For my part, I have never found calcium deficiency: the diet provides oilseeds, sardines, calcium water, vegetables and some even dairy products … The diet valuing fatty foods, fat soluble vitamin D is well present in the diet, and as for any other French, whatever its diet supplementation is prescribed in winter. In terms of bone mineral density, it should be noted that many patients take long-term corticosteroids that are not foreign to the problem – the same as for hormone therapy sometimes prescribed. The risk of deficiency (and not deficiency) in magnesium and potassium that can be induced at the beginning of the diet is offset by supplementation. There is no risk of dehydration if the patient does not remove salt from his diet. My patients are advised to monitor their urinary pH, and, in case of too much acidity, brought primarily by cancer metastasized in particular (and therefore that appears regardless of the diet), we make sure to increase the vegetables carrying basifying minerals , to make sure of lemon juice pressed with sodium bicarbonates / potassium. A nutritional supplement is eventually put in place that provides basifying minerals.
Gastrointestinal syndromes can occur especially if too much coconut oil is consumed and / or depending on the cooking techniques used (cooked or raw oil).They can also be related to the state of the flora and intestinal permeability… But all this can be corrected in consultation. It is not the diet that induces the condition but it reveals it.
Cholesterol problems are specific to how to lead the diet. Here too we can correct them if necessary by making sure to focus on vegetable fats.
If we take care of potassium intake, there are no kidney stones. I have rarely had patients with kidney stones. In fact, there are no more calculations with the ketogenic diet than with another diet if the diet is well framed.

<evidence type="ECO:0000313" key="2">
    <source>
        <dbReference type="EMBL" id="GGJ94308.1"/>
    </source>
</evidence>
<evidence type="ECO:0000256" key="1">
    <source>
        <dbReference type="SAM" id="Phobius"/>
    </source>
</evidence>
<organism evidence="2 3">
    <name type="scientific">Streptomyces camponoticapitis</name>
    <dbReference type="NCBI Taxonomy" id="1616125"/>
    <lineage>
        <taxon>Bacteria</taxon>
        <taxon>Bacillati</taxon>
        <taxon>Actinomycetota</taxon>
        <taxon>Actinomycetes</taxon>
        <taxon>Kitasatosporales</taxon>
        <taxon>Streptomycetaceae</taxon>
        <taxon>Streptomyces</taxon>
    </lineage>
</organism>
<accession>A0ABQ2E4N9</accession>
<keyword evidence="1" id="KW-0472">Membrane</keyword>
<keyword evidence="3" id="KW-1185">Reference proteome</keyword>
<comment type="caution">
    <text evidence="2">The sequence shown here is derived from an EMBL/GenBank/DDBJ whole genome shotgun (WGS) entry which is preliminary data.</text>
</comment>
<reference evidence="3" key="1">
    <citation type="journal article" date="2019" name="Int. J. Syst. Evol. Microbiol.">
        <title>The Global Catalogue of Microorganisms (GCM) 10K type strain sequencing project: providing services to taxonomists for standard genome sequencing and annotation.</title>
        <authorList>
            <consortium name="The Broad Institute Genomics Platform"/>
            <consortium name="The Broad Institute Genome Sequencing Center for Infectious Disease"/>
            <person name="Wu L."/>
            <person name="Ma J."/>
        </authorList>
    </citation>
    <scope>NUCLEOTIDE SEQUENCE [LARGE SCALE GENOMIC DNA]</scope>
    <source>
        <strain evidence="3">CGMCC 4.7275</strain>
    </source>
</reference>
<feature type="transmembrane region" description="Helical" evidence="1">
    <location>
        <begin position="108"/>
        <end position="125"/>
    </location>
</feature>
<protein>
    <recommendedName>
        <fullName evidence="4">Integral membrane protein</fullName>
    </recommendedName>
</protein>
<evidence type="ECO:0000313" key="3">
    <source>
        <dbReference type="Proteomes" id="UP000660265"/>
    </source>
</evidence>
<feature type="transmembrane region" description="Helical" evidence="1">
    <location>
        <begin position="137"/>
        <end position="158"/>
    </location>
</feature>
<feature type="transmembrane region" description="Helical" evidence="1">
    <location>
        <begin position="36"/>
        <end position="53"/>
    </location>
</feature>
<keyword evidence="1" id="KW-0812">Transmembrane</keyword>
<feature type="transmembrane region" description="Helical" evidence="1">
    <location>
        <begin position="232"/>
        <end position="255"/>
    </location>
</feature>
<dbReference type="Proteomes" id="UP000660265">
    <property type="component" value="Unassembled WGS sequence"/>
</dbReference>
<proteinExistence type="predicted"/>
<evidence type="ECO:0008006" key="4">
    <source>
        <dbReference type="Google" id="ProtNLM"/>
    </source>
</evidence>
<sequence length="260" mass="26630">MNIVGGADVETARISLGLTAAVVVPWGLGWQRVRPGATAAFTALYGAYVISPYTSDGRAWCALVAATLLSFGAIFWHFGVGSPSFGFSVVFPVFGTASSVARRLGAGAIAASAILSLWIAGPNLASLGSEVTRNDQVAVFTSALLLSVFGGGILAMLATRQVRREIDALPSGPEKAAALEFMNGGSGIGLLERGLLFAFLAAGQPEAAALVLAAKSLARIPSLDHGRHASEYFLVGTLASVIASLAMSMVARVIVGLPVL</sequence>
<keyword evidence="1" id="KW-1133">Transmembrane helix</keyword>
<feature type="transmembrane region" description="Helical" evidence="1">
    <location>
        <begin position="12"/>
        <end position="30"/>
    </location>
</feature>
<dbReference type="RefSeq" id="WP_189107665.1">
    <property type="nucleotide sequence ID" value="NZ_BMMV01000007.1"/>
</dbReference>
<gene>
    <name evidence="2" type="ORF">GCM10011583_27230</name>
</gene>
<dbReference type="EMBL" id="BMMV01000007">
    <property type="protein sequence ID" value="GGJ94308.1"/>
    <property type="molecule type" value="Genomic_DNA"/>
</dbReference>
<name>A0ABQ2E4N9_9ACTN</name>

Are there contraindications?
Very few patients can not follow the diet. It is sometimes said that patients with kidney, pancreas, liver, or serious diseases affecting other organs can not follow.Certainly, some of them can not if for example the head of the pancreas is affected and the bile ducts are obstructed, if there has been a recent duodenopancreatectomy, if there is kidney failure… ie if the body can not manufacture ketone bodies and can not eliminate them. But in other cases, even with a tumor affecting these organs or metastases, the practice of the diet is possible. This is determined on a case by case basis. Ketosis is not a pathological condition and will not stress the diseased organs.
Do patients lose weight when on a ketogenic diet?
At equal amounts of calories, between a conventional diet and a ketogenic diet, the weight does not vary in the same way. The more calories and fats you get, the less calories you get from carbohydrates, the more weight your ketogenic diet can cause. To maintain the weight, it is necessary to play on the distribution of these three macronutrients, which is done on a case by case basis, without hindering the ketosis. In reality, with the ketogenic diet, we do what we want on the weight, we can lose, we can maintain, or even take a patient. For this it must be followed because finding the right distribution is not easy for someone who does not master the scheme.